Coppola does not elevate the scene between Marco and Cleo to the profound emotional heights that Fellini went for, instead opting for her usual low-key preciseness. Later, when Marco self-pityingly calls up a woman and cries on the phone to her, she cuts him off and our wonderboy is literally left spending the night floating in a pool alone.
But Coppola does opt for a happy ending of sorts, albeit tinged with ambiguity and a trickle of Hollywood sentimentality. Marco has the hotel pack up his belongings and he hops into his sports car, taking off for the open road. What gives some advantage to reading this moment as optimistic for Marco, is that stylistically Coppola and Savides shoot Marco's car rigidly in the center of the frame as he drives further away from Los Angeles, our perspective always moving in a straight line… forward, forward, forward. Jump cuts accelerate the passage of time as Marco heads out into the desert. This is in direct opposition to the provocative opening shot of the movie, which is a long uninterrupted take observing Marco driving his car in a loop at a desert racetrack for several minutes, the camera stationary and only picking up a portion of the roadway. The shot selection at the end, with Marco breaking free from that interminable endless circle, and his life in Hollywood, feels exhilarating.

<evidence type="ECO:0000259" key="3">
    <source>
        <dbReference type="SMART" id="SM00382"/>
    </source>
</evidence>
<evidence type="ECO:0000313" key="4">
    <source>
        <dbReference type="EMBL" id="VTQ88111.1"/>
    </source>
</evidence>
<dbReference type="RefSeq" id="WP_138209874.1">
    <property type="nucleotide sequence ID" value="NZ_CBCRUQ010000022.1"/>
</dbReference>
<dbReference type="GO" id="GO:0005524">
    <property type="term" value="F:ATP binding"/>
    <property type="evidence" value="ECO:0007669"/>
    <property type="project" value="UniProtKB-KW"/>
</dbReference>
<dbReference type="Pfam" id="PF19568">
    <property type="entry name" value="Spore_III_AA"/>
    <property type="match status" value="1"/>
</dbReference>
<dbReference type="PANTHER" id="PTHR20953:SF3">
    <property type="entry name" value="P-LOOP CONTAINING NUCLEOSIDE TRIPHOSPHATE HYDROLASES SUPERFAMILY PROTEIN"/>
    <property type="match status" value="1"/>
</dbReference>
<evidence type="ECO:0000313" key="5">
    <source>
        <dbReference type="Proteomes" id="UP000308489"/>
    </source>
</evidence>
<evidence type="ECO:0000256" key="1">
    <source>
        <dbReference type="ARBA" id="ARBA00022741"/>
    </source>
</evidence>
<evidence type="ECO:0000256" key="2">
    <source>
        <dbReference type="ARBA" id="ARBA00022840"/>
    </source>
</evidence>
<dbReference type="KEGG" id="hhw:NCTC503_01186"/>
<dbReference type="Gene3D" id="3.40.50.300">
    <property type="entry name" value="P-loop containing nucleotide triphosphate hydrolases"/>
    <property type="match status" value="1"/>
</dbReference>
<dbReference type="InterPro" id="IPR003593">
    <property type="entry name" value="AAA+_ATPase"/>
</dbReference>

The question remaining, however, is whether Marco is truly up for the challenge. Marko finally pulls his car over to the side of the road. The desert surrounds him. He looks tentatively aware walking away from his abandoned car. But it feels like a movie moment, as the music slowly gains piercing urgency. It feels like a moment from a Johnny Marko movie, instead of the dead end it really is.
***Thanks again Derek!***